Living in Your Car to Save Money or Out of Necessity

M.D. Creekmore

I've been interested in self-reliance topics for over 25 years. I’m the author of four books that you can find here. Over the years, I’ve learned a lot about prepping, homesteading, and self-reliance topics through first-hand experience and now I want to share what I’ve learned with you.

1 Response

  1. Jack says:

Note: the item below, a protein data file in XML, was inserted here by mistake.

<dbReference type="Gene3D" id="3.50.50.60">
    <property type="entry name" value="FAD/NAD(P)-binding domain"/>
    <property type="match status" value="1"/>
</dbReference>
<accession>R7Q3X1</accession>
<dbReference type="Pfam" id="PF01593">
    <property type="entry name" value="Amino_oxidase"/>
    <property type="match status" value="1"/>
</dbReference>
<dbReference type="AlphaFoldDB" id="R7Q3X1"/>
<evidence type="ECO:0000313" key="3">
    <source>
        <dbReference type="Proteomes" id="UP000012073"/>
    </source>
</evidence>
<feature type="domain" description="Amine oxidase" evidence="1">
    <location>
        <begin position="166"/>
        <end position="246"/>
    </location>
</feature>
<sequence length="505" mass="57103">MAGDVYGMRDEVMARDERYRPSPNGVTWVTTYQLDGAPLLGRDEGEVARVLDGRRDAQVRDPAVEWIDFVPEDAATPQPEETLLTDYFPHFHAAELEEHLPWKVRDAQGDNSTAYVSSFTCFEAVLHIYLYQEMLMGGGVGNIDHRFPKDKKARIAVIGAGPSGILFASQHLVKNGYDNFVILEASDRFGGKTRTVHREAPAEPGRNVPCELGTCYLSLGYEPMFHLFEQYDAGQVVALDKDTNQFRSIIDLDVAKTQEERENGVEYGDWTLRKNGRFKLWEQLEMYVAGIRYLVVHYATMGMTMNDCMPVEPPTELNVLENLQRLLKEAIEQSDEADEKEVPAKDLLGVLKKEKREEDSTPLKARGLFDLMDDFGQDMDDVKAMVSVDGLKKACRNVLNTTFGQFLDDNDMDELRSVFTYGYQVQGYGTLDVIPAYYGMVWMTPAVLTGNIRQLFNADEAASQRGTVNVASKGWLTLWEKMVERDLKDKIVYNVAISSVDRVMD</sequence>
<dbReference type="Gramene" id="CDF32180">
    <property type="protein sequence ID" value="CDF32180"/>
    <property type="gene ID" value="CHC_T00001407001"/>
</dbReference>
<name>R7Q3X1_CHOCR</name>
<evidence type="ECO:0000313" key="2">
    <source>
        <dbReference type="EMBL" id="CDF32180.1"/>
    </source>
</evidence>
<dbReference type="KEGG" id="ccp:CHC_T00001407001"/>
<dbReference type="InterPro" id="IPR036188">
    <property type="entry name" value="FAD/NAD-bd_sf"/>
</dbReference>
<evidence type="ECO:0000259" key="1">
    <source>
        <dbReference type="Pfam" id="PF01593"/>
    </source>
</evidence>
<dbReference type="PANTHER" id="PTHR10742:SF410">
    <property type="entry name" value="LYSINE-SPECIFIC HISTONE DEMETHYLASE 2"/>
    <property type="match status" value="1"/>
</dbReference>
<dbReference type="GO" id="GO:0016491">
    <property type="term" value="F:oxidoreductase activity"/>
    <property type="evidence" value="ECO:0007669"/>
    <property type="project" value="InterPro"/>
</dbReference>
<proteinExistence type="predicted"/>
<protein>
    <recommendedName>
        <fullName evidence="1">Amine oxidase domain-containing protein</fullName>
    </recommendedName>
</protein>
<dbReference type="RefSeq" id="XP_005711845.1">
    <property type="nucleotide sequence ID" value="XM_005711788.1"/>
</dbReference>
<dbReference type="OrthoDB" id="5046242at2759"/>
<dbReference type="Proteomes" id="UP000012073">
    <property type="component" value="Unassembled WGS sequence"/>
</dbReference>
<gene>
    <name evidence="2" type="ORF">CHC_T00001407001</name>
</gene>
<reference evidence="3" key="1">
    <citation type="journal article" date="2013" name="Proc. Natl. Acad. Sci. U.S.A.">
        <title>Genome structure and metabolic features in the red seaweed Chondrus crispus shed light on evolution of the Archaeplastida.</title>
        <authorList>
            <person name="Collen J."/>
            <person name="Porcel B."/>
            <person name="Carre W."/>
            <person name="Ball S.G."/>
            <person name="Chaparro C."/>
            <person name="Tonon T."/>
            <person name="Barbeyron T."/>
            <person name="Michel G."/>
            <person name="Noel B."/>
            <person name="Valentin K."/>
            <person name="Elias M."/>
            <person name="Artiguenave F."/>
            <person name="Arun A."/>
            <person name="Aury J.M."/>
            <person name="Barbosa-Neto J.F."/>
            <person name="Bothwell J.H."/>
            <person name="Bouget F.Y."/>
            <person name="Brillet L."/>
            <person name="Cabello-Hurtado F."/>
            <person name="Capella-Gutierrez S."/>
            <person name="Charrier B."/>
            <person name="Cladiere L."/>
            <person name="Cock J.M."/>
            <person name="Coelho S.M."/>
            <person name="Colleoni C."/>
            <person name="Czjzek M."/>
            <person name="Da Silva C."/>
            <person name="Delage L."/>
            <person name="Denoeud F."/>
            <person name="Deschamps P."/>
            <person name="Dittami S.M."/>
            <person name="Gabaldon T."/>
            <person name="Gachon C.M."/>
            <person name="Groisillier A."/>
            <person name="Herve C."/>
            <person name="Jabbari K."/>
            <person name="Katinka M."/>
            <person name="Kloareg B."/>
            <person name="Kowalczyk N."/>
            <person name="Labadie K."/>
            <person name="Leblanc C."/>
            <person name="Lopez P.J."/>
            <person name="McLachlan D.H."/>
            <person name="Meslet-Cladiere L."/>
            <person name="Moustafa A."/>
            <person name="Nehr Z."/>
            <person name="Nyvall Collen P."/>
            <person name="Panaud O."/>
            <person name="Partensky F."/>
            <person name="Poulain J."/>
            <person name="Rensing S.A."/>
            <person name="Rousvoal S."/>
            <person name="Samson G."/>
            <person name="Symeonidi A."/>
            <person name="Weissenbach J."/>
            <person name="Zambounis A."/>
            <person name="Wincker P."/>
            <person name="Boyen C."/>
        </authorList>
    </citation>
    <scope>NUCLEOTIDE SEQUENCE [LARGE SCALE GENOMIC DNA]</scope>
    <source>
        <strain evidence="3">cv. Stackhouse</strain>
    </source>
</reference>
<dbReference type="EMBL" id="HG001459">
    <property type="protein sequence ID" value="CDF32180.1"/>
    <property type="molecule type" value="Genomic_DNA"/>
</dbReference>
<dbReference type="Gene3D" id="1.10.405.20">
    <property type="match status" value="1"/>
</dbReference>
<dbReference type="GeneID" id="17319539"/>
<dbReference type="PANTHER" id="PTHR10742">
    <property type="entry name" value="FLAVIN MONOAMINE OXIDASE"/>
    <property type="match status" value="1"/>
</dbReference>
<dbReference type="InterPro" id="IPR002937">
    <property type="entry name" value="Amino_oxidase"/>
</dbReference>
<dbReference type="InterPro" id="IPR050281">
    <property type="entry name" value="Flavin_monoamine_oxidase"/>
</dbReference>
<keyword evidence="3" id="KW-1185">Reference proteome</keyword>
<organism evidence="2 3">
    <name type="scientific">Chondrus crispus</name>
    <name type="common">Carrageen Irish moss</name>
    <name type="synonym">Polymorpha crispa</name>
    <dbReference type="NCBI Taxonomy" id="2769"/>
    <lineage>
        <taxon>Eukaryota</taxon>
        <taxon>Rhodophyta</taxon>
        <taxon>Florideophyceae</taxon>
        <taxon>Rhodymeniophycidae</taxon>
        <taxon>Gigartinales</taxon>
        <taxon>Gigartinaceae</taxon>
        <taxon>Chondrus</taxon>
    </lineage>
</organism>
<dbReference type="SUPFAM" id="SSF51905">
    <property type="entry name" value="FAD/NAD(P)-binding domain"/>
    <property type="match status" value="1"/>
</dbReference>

Good plan for mobile emergency sheltering could even help keep a working person near their source of employment. Suggestion for Key items to keep in your car #4 inverter: It will pay you back over time to purchase the most efficient inverter you can afford when planning a move into a vehicle. There are high conversion losses with cheap inverters. DO NOT oversize the inverter beyond what the vehicle sockets will support or you may need to consider hard wiring the inverter into the electrical system. If at all possible, install a small deep-cycle battery in a vacant spot and a battery isolator setup. Starting barriers are not made for long slow drawdowns. Doing so will drastically shorten the starting batteries life, possibly causing sulfation if left in a state of discharge for periods of time. With the aforementioned deep-cycle setup, you use your “house battery” to power small appliances, charge devises etc. You charge the “house battery” when the engine is running but reserve the starting battery for it’s intended purpose. You are much less likely to become stranded. We live in a connected world and I for one would want to be able to search for jobs and reply to inquiries about my skills ASAP. Waiting for the library to open tomorrow could well be too late, causing you to miss out on a great opportunity.